Exploring the more childlike qualities and sensitive side to Jerry Lewis and his brand of comedy The Errand Boy is the story of Lewis' young mail boy who is employed as a spy for a Hollywood studio company to uncover a scheme that is enabling thieves to steal right from underneath the movie Executives noses. The setting of a Hollywood movie lot is the perfect location for Lewis to play-out his uncontrollable and ingenious sense of humour. As Morty the studio underling Lewis wreak
The great American motion picture! The O'Leary family are pioneer settlers whose eldest boys achieve notoriety and power in bustling Chicago. After Jack (Don Ameche) gets elected mayor with the help of his popular brother Dion (Tyrone Power) the two lock horns over the future of Chicago's slums. Using his cabaret singer wife (Alice Faye) as a pawniin their dispute Dion accelerates their intense rivalry as the whole town takes sides. It is not until a massive fire wipes out a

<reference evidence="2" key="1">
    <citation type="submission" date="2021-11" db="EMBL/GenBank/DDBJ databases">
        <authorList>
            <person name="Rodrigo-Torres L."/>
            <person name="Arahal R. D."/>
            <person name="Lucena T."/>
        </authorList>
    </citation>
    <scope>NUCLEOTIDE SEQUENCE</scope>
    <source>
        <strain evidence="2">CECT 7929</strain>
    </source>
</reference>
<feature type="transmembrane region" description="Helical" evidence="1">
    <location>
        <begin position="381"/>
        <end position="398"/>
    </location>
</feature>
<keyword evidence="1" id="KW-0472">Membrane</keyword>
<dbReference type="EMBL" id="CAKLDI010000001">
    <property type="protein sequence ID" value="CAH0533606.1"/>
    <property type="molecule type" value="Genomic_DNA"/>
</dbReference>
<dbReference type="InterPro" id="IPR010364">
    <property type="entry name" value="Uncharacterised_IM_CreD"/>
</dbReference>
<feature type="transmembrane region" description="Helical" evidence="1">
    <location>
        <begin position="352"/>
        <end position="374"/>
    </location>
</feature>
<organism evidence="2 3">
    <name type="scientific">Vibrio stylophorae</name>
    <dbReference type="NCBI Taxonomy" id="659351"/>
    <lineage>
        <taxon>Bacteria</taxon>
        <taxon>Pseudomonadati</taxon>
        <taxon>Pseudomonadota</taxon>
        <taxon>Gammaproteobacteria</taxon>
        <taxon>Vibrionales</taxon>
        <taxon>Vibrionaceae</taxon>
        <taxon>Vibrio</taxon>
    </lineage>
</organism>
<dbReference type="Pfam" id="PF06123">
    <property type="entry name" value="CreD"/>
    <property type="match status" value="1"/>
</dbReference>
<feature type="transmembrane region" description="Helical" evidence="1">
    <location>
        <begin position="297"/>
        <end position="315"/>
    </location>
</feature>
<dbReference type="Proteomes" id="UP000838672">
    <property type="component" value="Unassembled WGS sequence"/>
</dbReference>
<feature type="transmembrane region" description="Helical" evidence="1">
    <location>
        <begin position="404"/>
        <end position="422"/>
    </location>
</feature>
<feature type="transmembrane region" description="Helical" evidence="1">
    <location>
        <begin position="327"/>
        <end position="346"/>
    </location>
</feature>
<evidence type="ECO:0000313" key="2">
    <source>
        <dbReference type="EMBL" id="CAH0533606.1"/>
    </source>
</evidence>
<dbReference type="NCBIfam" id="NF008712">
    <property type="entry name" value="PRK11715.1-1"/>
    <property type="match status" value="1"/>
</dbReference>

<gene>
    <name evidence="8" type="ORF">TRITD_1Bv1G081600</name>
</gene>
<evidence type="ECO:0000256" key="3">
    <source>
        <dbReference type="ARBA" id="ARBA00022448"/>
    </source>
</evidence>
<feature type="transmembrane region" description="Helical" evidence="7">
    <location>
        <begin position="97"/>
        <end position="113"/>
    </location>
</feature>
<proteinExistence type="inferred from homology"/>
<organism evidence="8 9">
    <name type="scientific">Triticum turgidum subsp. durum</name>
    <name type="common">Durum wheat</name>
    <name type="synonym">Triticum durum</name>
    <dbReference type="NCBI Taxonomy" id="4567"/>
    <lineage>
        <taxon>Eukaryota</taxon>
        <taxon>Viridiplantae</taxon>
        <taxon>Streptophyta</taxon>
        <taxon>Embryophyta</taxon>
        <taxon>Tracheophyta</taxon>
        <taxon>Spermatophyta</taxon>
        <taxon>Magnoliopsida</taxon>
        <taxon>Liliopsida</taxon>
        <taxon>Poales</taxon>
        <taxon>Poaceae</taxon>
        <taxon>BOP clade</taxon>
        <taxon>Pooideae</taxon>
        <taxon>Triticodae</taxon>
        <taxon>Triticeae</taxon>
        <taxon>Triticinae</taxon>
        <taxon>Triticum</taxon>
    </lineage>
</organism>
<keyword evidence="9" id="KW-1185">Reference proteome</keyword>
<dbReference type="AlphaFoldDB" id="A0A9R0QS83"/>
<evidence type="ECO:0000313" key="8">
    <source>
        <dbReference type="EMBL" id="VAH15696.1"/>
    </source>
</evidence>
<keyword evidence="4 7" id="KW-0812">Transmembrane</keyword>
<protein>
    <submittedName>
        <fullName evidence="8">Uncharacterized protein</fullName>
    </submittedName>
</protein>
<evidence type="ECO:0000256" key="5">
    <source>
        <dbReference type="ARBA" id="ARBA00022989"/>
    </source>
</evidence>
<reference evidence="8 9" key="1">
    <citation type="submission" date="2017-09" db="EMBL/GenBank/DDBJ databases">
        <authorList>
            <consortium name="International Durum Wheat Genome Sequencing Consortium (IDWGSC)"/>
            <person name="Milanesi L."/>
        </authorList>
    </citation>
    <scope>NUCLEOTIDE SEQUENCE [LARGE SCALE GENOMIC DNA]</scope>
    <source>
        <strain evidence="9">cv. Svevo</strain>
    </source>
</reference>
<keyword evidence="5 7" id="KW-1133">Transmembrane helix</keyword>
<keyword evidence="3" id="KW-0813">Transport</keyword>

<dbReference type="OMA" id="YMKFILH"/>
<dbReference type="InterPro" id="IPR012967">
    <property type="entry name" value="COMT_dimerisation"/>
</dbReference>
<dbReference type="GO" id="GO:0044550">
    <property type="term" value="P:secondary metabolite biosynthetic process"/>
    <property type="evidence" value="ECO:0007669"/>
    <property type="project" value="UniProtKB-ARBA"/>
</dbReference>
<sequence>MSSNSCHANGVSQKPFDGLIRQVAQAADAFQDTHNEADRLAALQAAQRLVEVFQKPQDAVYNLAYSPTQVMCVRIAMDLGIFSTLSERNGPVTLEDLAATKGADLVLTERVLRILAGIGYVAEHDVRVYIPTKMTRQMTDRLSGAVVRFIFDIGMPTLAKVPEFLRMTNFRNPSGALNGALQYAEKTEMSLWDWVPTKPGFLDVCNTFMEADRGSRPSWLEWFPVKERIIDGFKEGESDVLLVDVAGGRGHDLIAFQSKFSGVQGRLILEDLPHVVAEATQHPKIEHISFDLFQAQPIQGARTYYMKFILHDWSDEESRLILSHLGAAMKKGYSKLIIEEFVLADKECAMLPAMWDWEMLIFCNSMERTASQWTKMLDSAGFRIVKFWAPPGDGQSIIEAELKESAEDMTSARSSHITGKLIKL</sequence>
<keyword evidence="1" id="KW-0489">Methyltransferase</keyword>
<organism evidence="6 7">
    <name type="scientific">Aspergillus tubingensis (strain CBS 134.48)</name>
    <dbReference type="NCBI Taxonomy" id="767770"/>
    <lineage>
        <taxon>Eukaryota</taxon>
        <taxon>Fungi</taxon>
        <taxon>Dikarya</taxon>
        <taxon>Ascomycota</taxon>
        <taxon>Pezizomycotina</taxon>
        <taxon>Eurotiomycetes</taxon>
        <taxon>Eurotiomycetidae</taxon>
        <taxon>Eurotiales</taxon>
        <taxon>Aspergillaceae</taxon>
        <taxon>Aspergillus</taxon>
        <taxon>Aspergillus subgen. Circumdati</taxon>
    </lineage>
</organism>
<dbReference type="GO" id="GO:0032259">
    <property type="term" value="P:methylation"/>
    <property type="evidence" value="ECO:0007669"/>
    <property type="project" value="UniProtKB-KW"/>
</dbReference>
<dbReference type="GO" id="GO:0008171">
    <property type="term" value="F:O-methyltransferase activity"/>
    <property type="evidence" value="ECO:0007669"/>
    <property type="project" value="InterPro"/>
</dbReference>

Christopher Lee, George Raft and Brian Donlevy are among the villainous 'dragons' encountered by Hitchcock hero Robert Cummings in this exotic British feature from 1967, adapting one of Edgar Wallace's celebrated 'Commissioner Sanders' stories. Directed by ITC stalwart Jeremy Summers and produced by B-movie legend Harry Alan Towers, Five Golden Dragons combines glamorous locations, gorgeous girls, mystery and adventure. The film is presented here in a brand-new transfer from original e...